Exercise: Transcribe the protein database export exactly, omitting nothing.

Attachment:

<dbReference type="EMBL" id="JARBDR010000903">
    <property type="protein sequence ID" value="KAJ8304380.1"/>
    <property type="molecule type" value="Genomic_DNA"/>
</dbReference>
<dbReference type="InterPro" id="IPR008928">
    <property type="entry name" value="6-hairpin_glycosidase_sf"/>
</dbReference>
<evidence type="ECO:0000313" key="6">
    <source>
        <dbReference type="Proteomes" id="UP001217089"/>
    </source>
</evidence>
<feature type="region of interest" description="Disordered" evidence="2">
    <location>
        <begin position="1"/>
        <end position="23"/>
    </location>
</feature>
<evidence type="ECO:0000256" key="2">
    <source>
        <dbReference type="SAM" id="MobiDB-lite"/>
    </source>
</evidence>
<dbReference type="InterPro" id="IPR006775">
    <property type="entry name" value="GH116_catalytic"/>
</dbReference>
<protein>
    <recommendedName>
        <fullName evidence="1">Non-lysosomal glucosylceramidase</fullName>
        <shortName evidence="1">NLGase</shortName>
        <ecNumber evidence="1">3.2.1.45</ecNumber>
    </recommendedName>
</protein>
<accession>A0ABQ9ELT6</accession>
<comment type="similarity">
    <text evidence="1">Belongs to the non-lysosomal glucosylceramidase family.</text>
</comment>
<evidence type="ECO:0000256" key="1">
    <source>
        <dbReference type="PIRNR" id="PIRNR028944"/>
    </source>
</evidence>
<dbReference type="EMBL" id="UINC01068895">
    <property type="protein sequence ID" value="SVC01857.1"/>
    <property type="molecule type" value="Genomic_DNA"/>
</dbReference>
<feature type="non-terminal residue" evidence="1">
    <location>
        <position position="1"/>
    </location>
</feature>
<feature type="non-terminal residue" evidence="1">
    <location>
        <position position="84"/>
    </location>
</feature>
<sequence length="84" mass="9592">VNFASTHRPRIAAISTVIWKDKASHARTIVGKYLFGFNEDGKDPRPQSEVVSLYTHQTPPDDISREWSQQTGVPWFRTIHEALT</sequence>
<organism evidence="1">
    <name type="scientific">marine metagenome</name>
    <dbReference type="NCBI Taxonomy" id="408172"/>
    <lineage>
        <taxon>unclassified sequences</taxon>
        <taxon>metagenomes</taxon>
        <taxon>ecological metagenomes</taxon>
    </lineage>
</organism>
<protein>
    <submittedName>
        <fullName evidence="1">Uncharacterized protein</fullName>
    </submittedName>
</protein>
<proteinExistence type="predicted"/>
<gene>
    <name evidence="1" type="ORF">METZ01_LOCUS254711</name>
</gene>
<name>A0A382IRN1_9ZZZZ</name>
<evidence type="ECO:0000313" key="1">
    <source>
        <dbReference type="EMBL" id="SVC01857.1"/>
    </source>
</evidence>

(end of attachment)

<dbReference type="EMBL" id="JARBDR010000903">
    <property type="protein sequence ID" value="KAJ8304380.1"/>
    <property type="molecule type" value="Genomic_DNA"/>
</dbReference>
<dbReference type="InterPro" id="IPR008928">
    <property type="entry name" value="6-hairpin_glycosidase_sf"/>
</dbReference>
<evidence type="ECO:0000313" key="6">
    <source>
        <dbReference type="Proteomes" id="UP001217089"/>
    </source>
</evidence>
<feature type="region of interest" description="Disordered" evidence="2">
    <location>
        <begin position="1"/>
        <end position="23"/>
    </location>
</feature>
<evidence type="ECO:0000256" key="2">
    <source>
        <dbReference type="SAM" id="MobiDB-lite"/>
    </source>
</evidence>
<dbReference type="InterPro" id="IPR006775">
    <property type="entry name" value="GH116_catalytic"/>
</dbReference>
<protein>
    <recommendedName>
        <fullName evidence="1">Non-lysosomal glucosylceramidase</fullName>
        <shortName evidence="1">NLGase</shortName>
        <ecNumber evidence="1">3.2.1.45</ecNumber>
    </recommendedName>
</protein>
<accession>A0ABQ9ELT6</accession>
<comment type="similarity">
    <text evidence="1">Belongs to the non-lysosomal glucosylceramidase family.</text>
</comment>
<evidence type="ECO:0000256" key="1">
    <source>
        <dbReference type="PIRNR" id="PIRNR028944"/>
    </source>
</evidence>
<dbReference type="EMBL" id="UINC01068895">
    <property type="protein sequence ID" value="SVC01857.1"/>
    <property type="molecule type" value="Genomic_DNA"/>
</dbReference>
<feature type="non-terminal residue" evidence="1">
    <location>
        <position position="1"/>
    </location>
</feature>
<feature type="non-terminal residue" evidence="1">
    <location>
        <position position="84"/>
    </location>
</feature>
<sequence length="84" mass="9592">VNFASTHRPRIAAISTVIWKDKASHARTIVGKYLFGFNEDGKDPRPQSEVVSLYTHQTPPDDISREWSQQTGVPWFRTIHEALT</sequence>
<organism evidence="1">
    <name type="scientific">marine metagenome</name>
    <dbReference type="NCBI Taxonomy" id="408172"/>
    <lineage>
        <taxon>unclassified sequences</taxon>
        <taxon>metagenomes</taxon>
        <taxon>ecological metagenomes</taxon>
    </lineage>
</organism>
<protein>
    <submittedName>
        <fullName evidence="1">Uncharacterized protein</fullName>
    </submittedName>
</protein>
<proteinExistence type="predicted"/>
<gene>
    <name evidence="1" type="ORF">METZ01_LOCUS254711</name>
</gene>
<name>A0A382IRN1_9ZZZZ</name>
<evidence type="ECO:0000313" key="1">
    <source>
        <dbReference type="EMBL" id="SVC01857.1"/>
    </source>
</evidence>